Last weekend I said that it really felt like winter. For the last two days it actually was winter across New York and New England. A storm we’d been watching for a week arrived in the North Country and delivered as promised.
At our place in New York it started to snow at 8pm last night and continued pretty steadily throughout the day, leaving sixteen inches of snow, and — for me at least — the idea that just maybe normal winters aren’t a thing of the past.
It’s been a while since I skied deep fresh snow, and I was really looking forward to it. But also to be honest, I was anxious, after my injury in dense snow last spring.
Last season I made a connection with the guys from Worth Skis, and ordered a pair of Daily Bread for just such an occasion. After some extended consideration over the possibility of buying my first fixed heel binding, time ran out, and the storm was on our doorstep. I did the safest, easiest, cheapest thing, and mounted them with Rottefella R8s, my tele binding of choice.
It was snowing really hard when we went to bed, and it was snowing hard in the morning. I’d read a NWS forecast discussion at 3:45 am that implied that snow may have stopped overnight in Albany.
Skiers I talked to from points on the Northway said that they saw no falling snow until they got to Warrensburg. In North River, I estimated a foot had fallen based on what we shoveled off the porch. We left the cabin at 7:15 and made our way carefully down the hill to the main road.
On the upper mountain the trails were really so so. At least by the time I got to them, they were big piles of fresh snow separated by very durable manmade. At least that’s how it felt to me today on 98mm skis. I have to admit I got pushed around on the crustiest groomers.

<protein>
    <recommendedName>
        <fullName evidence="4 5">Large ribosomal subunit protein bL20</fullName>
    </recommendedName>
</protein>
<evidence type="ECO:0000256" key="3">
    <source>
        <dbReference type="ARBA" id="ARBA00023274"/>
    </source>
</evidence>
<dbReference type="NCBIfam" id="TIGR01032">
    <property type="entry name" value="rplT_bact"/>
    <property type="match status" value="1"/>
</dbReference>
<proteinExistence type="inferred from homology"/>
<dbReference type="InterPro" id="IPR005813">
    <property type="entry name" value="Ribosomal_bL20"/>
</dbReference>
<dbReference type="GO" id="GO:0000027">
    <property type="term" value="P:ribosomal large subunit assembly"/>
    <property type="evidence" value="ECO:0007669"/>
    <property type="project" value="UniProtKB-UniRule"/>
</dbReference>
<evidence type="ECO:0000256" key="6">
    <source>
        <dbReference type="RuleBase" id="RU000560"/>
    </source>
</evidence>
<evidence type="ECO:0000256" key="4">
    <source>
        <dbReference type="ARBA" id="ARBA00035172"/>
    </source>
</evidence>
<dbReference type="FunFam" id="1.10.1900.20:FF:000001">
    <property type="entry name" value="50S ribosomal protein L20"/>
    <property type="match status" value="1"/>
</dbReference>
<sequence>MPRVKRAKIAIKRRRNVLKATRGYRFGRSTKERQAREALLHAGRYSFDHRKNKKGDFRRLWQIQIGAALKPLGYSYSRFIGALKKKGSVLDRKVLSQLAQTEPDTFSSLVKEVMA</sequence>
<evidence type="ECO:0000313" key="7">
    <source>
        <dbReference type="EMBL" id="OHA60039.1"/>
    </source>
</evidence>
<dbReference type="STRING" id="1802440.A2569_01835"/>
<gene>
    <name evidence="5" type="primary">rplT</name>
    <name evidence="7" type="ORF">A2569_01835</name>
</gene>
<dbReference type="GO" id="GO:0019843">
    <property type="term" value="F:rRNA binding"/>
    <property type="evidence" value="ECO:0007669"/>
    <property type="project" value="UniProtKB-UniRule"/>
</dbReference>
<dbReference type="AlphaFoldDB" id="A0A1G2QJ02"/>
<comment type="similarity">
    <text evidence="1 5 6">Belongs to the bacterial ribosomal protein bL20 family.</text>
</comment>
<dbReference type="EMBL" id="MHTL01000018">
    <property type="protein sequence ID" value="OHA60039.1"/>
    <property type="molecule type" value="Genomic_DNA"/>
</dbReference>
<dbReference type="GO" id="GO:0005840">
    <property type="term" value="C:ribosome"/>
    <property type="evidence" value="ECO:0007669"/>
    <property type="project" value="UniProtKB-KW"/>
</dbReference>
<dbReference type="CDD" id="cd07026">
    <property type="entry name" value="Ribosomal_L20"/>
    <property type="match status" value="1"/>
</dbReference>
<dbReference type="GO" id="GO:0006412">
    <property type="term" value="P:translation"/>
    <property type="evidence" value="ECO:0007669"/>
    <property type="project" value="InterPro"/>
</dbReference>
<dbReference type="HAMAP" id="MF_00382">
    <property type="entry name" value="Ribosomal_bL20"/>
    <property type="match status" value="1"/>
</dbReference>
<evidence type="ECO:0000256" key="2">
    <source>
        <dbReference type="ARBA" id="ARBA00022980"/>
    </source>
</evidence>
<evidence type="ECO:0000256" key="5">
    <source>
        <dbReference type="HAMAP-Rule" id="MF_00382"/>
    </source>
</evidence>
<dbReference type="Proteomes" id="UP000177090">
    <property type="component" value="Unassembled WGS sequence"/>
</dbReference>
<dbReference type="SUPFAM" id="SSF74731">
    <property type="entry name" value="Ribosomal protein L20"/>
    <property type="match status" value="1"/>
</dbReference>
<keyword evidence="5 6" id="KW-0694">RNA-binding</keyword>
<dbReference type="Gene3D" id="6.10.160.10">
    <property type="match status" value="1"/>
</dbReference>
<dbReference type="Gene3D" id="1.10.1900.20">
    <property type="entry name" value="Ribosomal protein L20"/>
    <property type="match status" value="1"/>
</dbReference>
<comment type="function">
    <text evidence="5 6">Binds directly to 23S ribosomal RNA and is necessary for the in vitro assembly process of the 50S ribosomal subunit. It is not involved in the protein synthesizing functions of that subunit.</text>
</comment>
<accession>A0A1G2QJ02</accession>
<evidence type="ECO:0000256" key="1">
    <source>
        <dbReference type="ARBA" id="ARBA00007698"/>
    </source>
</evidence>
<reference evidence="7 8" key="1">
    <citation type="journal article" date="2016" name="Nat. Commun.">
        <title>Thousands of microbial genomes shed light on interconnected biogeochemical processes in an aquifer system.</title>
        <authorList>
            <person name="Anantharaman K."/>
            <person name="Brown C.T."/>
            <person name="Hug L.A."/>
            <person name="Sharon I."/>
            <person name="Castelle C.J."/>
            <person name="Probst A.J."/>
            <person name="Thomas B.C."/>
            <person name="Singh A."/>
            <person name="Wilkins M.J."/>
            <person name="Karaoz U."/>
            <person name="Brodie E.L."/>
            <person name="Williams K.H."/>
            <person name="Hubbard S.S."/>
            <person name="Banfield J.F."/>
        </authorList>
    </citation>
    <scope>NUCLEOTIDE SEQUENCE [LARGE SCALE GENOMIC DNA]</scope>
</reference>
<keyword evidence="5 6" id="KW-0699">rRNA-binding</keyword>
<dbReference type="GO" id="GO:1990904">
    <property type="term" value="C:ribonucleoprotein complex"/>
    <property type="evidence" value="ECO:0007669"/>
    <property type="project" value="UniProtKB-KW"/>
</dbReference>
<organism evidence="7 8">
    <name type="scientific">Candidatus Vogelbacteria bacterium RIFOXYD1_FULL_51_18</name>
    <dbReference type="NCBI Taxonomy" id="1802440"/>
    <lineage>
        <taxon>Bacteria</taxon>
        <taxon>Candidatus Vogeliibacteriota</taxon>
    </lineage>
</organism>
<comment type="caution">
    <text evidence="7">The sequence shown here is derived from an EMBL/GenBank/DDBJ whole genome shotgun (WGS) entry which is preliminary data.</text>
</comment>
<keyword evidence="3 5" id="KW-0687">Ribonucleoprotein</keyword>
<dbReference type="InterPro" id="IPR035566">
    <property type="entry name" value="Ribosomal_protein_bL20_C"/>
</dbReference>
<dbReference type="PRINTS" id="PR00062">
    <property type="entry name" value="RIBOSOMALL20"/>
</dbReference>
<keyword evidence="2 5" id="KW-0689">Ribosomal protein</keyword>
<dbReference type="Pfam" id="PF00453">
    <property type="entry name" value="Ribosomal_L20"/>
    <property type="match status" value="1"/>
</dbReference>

But the trees were delicious, like cream cheese. That crust from last Thursday had morphed into a go anywhere bottom layer. What was on top was pretty dense snow. But it was all snow. Good skiers were munching it up.
I skied all day and I thought I skied pretty well I considering my lack of powder experience. At times I wanted my skis fatter, and at times not. I just can’t survive with a ski that can’t handle groomers. Everything is connected by groomers at Gore. I think that probably means those boards are perfect “powder skis” for me.
There was skiing. Many plans were laid, and a respectable percentage were executed. At the end of the day I was alone, taking my time, doing four turns then stop, in the trees. I really think that’s what I need to do.
I was really enjoying Tahawas glades and did some laps until sweep came by. The cool thing about patrol on sweep: they stay behind you, so you can ski ahead and take pictures. They wear red, which shows up well on a nuclear powder day. And they can ski.